CORINA CALUGARU (Republic of Moldova) said that the Vienna Declaration and Programme of Action had established the goals for a wide range of human rights in the twenty-first century reaffirming that the promotion and protection of all human rights was a legitimate concern of the international community. The Republic of Moldova highlighted the discussions within the United Nations Human Rights Council regarding the Vienna Declaration and Programmen of Action, inclusively the new trends in this sense/area. In this context, the national authorities were implementing continuing measures in order to respect human rights for all. One of the last evolutions was represented by the broad consultations on the anti-discrimination draft law. The objective of this law consisted of ensuring all rights of all persons guaranteed by the law. According to national legal provisions, homosexuality was not criminalized anymore. While in compliance with all international standards this aspect was included in the above mentioned draft law.

IDRISS JAZAIRY (Algeria) said the Vienna Declaration and Programme of Action were incredibly important to the promotion of the universality, indivisibility and interdependence of human rights. Following the adoption of the Vienna Declaration and Programme of Action, it was necessary to reflect and recognize that there was still much work to be done. The rising prices of food, oil and basic commodities made it very difficult for many developing countries to protect the human rights of their citizens and therefore greater international support and aid needed to be given. Algeria had been supporting refugee populations in light of the refugee crisis occurring because of the situation in Libya. Terrorism today represented the full negation of human rights, including the most fundamental of all rights, the right to life. On this issue, Algeria called on the High Commissioner to devote further energy to making the distinction between legitimate non-governmental organizations and civil society groups and those which used this title to promote terrorist aims.

HAMID AHMADI (Iran) said that to achieve the Vienna Declaration’s lofty goals and aspirations, the Vienna Declaration considered constant strengthening of the United Nations machinery for human rights and established the United Nations Office of the High Commissioner of Human Rights. Iran had always rendered its support to the idea of further improving the coordination, efficiency and effectiveness of the United Nations human rights organs and had enjoyed a working relationship and cooperation with the Office of the High Commissioner. Iran was dismayed at the detrimental behaviour of some States who did not observe these governing principles and that there were a few States, led by the United States, who followed a destructive policy in the Council which would result in the renewal of the unhealthy atmosphere of confrontation and polarization.

OMAR HILALE (Morocco) said the promotion of human rights went through interpretations based on frozen conceptions of human rights and this was the case of the right to non discrimination that was exploited and this had undermined the universality of human rights. The discussion reflected politicization of certain aspects and a violation of Art 1 of the two Covenants that said that all States had the right to non discrimination. The Morocco initiative of autonomy for the Sahara region was fully in line with the principle of self determination.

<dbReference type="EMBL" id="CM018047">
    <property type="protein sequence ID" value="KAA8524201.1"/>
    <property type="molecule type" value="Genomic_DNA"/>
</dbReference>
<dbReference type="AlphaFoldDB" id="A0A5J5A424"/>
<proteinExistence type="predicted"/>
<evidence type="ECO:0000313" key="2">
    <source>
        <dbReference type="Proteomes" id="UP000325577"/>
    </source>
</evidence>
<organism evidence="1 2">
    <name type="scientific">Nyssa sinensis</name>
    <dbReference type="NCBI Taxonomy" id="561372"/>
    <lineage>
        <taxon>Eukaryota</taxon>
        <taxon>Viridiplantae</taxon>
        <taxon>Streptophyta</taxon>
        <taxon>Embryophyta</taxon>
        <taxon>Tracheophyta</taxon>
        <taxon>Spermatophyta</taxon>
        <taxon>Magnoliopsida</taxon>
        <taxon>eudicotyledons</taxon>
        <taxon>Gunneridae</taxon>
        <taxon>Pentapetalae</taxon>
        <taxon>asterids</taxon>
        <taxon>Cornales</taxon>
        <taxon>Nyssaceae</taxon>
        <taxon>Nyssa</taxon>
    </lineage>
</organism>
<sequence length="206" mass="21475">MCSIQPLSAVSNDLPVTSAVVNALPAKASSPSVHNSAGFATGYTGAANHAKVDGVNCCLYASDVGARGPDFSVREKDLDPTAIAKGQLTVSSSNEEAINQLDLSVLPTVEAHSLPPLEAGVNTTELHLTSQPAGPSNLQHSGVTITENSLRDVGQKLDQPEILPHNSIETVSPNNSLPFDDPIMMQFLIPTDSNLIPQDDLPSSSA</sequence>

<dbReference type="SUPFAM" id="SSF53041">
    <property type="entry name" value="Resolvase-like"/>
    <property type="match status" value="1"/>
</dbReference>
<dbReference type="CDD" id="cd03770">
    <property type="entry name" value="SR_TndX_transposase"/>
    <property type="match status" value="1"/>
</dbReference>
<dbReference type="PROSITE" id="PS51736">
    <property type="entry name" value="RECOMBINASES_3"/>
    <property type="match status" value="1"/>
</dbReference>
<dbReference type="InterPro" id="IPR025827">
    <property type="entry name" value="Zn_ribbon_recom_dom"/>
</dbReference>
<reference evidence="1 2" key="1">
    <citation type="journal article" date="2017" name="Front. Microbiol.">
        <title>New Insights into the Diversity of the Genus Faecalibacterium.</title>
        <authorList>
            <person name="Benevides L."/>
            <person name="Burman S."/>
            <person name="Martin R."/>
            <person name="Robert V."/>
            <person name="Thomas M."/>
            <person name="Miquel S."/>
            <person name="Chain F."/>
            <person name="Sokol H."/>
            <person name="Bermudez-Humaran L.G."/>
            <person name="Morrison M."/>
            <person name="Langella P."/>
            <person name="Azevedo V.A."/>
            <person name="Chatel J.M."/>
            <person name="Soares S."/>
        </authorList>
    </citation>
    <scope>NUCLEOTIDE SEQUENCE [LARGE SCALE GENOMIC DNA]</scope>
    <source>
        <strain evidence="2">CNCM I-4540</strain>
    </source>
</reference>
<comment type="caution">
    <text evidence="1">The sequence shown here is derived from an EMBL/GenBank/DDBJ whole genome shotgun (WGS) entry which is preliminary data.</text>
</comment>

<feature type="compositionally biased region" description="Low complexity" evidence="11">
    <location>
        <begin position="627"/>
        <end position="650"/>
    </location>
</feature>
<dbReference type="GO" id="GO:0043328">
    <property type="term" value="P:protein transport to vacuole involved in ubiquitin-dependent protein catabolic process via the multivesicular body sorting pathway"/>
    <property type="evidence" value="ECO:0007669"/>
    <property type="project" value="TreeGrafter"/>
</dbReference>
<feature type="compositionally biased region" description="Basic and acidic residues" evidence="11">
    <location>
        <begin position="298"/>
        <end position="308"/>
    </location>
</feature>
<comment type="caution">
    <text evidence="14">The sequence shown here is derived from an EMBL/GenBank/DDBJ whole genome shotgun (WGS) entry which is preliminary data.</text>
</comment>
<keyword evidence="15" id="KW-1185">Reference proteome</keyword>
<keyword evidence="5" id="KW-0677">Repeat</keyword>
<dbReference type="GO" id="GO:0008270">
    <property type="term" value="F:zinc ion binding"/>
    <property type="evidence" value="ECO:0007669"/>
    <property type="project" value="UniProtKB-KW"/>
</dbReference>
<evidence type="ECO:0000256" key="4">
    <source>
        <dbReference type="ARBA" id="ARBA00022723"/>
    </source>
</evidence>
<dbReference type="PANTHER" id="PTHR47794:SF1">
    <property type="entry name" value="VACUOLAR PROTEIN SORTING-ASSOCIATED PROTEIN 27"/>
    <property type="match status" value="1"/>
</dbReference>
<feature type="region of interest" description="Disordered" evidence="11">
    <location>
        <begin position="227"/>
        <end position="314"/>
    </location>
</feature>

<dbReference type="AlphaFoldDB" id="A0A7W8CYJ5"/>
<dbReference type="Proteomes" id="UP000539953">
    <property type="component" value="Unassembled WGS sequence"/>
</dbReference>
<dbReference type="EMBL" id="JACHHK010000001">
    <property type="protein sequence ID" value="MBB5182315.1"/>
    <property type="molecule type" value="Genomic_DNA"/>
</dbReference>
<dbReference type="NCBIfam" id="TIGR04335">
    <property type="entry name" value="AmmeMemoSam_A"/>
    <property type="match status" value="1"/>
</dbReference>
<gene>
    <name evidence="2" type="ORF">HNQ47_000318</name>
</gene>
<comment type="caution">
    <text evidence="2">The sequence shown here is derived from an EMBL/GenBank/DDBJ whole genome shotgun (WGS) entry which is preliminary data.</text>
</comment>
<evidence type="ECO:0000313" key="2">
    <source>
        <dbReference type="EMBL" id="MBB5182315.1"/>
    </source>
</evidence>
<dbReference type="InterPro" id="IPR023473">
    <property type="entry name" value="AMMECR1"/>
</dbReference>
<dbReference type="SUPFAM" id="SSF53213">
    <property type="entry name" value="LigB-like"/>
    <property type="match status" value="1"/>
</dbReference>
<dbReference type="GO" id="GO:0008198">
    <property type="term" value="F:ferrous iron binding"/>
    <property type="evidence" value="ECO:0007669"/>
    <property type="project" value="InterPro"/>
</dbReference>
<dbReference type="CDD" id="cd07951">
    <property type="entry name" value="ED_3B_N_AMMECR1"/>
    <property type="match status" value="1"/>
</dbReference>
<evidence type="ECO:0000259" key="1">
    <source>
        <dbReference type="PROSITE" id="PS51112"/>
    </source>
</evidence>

CHANDRA WIDYA YUDHA (Indonesia) said that Indonesia wished to contribute to today’s debate by highlighting the importance of women’s rights and gender issues as stipulated in the Vienna Declaration and Programme of Action. With International Women’s Day just behind them, it was indeed apt that the promotion and protection of women’s rights and the issue of gender-based violence was kept at the forefront of the international agenda. Incidents of violence and discrimination against women and girls were sadly still common in all parts of the world, including in both developed and developing countries. In terms of women’s safety and protection, the Law on the Elimination of Domestic Violence, passed by the Indonesian Government in 2004, included the provision of shelter, protection from perpetrators and medico-legal counseling for victims. In conclusion, Indonesia urged all countries that had not yet ratified the Convention on the Elimination of All Forms of Discrimination Against Women to consider doing so in the immediate future.

SILVANO M. TOMASI (Holy See) affirmed the dignity and worth of all human beings and condemned all violence against people. Concerning the debate regarding sexual orientation, there was some confusion on the definition of the term, for the purpose of human rights law. A State should never deprive a person on the basis of human rights due to feeling and thought. Throughout the world there was an understanding that certain sexual behaviors should be banned such as pedophilia. To deny the moral dimension of sexuality, which could be rooted in religious principles, denied a belief about human nature. The Holy See called the Council’s attention to a disturbing trend in these social debates, that people were being attacked for not supporting sexual relations between people of the same sex. These attacks contradicted a fundamental principle of human rights.